Nfld. & Labrador

Don't rush to brand 2 caribou herds endangered, warns Nunatsiavut government

Minister Darryl Shiwak says the tools are already in place to protect the species.

It would add 'another layer of bureaucracy,' says one minister

The Nunatsiavut government says the George River caribou herd is starting to stabilize. (CBC)

The province should not classify the George River and Torngat Mountains caribou herds as endangered, according to the Nunatsiavut government.

"If you list it as endangered it adds another layer of bureaucracy," said Lands and Natural Resources Minister Darryl Shiwak.

Shiwak is urging the Newfoundland and Labrador government to reject the recommendations of the Committee on the Status of Endangered Wildlife in Canada (COSEWIC).

The advisory panel, which reports to the federal department of climate change, meets twice a year to consider the status of species at risk of extinction.

Shiwak argues COSEWIC used outdated information in its recommendation that the two herds should be classified as endangered.

"The George [River herd] was in a period of very, very steep decline" when the assessment was done, said Shiwak.

Nunatsiavut Minister of Lands and Natural Resources Darryl Shiwak says the provincial government should approve a land use plan submitted by his government. (Terry Roberts/CBC)

"The latest information we have from the province is that calf recruitment is showing positive signs and adult recovery is showing positive signs. With the herd itself it looks like its beginning to stabilize a bit more," he told CBC Radio's Labrador Morning.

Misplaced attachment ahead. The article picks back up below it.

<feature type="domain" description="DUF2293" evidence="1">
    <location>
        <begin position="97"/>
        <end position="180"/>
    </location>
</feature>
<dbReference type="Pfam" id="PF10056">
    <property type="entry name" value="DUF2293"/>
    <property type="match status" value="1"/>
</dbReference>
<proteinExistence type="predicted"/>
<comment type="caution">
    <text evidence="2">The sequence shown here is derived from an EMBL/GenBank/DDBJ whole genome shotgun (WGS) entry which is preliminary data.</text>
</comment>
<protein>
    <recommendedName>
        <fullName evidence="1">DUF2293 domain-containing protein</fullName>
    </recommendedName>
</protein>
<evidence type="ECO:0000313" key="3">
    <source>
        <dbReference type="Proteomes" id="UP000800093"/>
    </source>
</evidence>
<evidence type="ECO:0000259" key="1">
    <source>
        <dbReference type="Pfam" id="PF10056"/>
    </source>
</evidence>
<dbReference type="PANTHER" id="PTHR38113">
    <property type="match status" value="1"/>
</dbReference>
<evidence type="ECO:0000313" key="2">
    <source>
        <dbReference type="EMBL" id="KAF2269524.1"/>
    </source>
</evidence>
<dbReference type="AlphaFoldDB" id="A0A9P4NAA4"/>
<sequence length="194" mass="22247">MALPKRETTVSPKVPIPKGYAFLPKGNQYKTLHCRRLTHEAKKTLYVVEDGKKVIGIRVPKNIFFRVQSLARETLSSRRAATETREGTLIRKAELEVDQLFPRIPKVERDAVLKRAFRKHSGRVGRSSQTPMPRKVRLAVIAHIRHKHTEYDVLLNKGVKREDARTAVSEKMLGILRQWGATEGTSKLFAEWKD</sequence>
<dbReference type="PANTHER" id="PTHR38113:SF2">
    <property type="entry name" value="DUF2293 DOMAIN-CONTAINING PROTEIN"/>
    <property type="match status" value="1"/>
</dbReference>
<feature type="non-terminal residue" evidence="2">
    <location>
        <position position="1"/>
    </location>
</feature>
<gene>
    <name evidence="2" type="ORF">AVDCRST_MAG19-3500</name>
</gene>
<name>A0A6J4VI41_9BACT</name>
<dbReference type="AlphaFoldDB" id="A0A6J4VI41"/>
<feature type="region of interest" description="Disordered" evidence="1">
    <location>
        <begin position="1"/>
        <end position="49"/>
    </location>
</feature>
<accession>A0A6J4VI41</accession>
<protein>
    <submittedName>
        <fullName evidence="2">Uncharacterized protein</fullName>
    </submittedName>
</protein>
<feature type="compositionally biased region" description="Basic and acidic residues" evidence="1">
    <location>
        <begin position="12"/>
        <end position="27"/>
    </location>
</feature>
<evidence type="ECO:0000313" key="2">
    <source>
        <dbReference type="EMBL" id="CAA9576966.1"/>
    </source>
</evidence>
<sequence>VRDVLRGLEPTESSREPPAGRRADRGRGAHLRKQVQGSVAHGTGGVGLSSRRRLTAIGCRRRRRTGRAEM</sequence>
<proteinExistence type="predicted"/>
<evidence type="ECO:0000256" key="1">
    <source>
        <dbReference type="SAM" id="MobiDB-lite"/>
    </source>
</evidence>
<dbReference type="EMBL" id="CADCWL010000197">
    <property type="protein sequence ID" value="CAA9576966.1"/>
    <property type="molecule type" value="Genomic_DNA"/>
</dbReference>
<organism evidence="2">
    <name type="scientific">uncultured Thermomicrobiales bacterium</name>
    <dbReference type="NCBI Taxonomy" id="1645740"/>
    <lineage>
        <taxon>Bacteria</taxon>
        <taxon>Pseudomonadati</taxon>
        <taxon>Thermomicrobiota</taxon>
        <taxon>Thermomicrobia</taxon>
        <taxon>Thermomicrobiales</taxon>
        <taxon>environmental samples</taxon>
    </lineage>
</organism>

Give us time, Shiwak says

Shiwak said classifying the two herds as endangered would amount to a rush to judgment.

"For us, for the Nunatsiavut government, we've proposed a land use plan ... and within that land use plan there are measures for the George River caribous to recover, like a protected calving area and other things," said Shiwak. 

"So we're waiting for the provincial government to approve the plan."

Shiwak said another reason why an endangered classification would be jumping the gun is because Indigenous groups are already working together on the issue. 

He pointed to the Ungava Peninsula Caribou Aboriginal Round Table (UPCART) — the "historic agreement" signed last October with seven Indigenous groups in Newfoundland and Labrador and Quebec that are committed to finding a solution.

"How do we get those numbers back up to a place where the herd is healthy? It's going to be there for generations to come," he said. 

The provincial Minister of Fisheries and Land Resources, Gerry Byrne, says talks with Indigenous groups have been going on since December. (Cal Tobin/CBC)

Minister of Fisheries and Land Resources Gerry Byrne would not do an interview on the issue with CBC and instead emailed a statement.

"The Department of Fisheries and Land Resources, in collaboration with our Labrador and Indigenous Affairs Secretariat, initiated consultations in early December with Indigenous communities and governments. Officials continue to meet and discuss the [COSEWIC] recommendations and potential listings," it reads.

For Shiwak, he is asking for time and patience.

"We just feel that the province and Indigenous people have the tools in place right now to ensure the recovery of the herd without having to go through that extra step," he said. 

With files from Labrador Morning